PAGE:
For instance, pages 6-7 of the enhancement finding reuse, almost verbatim, two full paragraphs and multiple sentences from its April 17 predecessor. In the only “updated” paragraphs, it misinterprets two recent surveys provided by both Conservation Force and ZimParks, and not yet reflected in the Elephant Database. Among other things, the enhancement finding misreads 2013 survey results for Gonarezhou National Park, which show a growing elephant population and low recent carcass count. Although the survey indicates that poaching is low in Gonarezhou (which most consider to be a good thing), the USFWS finding suggests that the low carcass count reflects problems with the survey. USFWS apparently did not read a 2013 study on poaching in Gonarezhou submitted by Conservation Force. This study concluded that poaching declined in Gonarezhou from 2004-2010, likely as a result of increased law enforcement. The poaching decline occurred even though Zimbabwe experienced severe economic decline. See E. Gandiwa et al., 21 Journal for Nature Conservation 133-42 (2013). The enhancement finding fails to acknowledge or distinguish this article, which obviously supports the 2013 survey results.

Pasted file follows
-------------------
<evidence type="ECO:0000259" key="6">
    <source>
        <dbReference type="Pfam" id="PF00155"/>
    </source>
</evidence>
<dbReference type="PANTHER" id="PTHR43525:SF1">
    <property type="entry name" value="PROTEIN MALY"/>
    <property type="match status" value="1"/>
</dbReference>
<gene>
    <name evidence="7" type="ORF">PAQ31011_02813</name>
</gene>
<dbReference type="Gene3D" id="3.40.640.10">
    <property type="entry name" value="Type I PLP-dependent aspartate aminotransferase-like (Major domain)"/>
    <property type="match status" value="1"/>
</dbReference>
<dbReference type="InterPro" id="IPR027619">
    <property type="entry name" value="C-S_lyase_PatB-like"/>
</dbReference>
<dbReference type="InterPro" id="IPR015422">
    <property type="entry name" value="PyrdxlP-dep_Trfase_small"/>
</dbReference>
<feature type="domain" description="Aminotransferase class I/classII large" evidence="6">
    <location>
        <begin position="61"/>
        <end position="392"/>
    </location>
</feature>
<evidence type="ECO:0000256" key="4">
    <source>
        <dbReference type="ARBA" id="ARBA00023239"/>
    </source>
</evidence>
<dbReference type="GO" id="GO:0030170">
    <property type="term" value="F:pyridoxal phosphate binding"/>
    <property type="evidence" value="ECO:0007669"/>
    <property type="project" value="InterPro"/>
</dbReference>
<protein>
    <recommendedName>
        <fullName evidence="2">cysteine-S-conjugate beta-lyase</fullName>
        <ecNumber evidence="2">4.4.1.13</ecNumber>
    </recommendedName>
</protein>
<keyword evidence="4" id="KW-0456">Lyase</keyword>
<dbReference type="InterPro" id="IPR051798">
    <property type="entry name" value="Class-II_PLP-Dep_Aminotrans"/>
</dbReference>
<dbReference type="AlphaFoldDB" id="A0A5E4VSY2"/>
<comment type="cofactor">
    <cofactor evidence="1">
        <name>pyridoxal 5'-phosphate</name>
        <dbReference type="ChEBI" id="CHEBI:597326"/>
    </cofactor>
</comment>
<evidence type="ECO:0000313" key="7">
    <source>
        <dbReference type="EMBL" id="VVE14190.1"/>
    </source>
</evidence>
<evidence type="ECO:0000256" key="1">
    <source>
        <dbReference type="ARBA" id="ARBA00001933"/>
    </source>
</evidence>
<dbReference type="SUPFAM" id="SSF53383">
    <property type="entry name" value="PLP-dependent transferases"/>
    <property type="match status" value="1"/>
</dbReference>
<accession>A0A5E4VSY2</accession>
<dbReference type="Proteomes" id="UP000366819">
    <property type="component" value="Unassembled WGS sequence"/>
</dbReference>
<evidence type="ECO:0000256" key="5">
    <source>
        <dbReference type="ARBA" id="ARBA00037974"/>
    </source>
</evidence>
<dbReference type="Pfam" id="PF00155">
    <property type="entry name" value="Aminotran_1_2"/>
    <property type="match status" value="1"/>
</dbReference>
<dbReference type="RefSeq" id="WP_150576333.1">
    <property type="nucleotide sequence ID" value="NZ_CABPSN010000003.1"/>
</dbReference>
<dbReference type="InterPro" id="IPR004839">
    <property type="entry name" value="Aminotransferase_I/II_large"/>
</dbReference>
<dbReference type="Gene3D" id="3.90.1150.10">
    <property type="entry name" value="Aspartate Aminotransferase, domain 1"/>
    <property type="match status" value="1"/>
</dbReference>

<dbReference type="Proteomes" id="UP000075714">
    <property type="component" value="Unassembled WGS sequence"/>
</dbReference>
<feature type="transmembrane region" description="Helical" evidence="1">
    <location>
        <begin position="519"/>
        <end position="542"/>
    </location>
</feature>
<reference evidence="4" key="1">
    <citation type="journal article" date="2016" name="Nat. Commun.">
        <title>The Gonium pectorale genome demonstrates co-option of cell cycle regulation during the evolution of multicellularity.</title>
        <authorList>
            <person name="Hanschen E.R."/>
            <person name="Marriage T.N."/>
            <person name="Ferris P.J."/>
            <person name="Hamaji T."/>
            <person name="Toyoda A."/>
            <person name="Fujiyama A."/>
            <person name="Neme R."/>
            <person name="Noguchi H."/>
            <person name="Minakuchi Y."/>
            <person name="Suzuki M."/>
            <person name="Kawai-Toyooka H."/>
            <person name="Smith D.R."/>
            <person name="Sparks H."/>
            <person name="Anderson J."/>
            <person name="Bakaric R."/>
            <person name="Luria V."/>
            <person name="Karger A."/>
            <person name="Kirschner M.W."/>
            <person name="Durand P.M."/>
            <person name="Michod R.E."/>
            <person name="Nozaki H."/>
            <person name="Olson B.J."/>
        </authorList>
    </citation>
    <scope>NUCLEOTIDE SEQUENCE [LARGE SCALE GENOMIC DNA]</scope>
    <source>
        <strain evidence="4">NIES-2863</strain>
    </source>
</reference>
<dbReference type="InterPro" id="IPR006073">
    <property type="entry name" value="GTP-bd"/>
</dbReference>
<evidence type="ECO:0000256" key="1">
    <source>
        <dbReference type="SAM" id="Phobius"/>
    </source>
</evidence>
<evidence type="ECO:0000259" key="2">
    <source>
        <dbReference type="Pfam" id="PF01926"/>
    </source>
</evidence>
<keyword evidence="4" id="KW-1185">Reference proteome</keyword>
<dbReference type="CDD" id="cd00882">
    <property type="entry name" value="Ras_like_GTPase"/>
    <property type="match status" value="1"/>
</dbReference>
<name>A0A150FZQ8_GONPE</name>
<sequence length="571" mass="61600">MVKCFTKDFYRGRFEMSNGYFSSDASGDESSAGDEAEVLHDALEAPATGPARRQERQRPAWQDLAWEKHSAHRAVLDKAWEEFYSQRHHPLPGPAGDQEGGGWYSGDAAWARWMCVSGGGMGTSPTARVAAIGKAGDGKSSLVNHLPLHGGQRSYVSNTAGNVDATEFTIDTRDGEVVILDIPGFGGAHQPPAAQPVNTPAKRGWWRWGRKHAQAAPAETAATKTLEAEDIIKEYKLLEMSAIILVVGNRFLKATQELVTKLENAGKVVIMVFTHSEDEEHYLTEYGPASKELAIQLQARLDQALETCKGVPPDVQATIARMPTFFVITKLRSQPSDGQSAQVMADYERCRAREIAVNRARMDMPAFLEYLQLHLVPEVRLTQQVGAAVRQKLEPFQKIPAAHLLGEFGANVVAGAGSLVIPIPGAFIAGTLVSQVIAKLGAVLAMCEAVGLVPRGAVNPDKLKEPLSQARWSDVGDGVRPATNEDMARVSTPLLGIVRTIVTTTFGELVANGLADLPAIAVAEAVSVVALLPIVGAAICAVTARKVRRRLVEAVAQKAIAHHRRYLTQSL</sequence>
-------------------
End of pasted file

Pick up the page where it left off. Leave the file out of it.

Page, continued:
Another issue is the enhancement finding’s selective review of survey results. It does not mention (1) the AEFSG’s webpage of “new surveys,” or (2) the six surveys provided and explained by Conservation Force and ZimParks which were all conducted since the 2001 countrywide survey. Taken together, these disregarded documents indicate that over 50,000 km2 of elephant range have been surveyed and over 70,000 elephant have been estimated in Zimbabwe since 2006. Most egregiously, the enhancement finding somehow overlooks the 2007 survey of North West Matabeleland, which includes Hwange National Park. This document completely refutes the USFWS’ stated “updated” concern – very similar to language in the April 17 version – that “Even areas within Zimbabwe that had expressed higher levels of poaching or human-elephant conflicts, such as Hwange National Park, do not appear to have been surveyed since 2001.”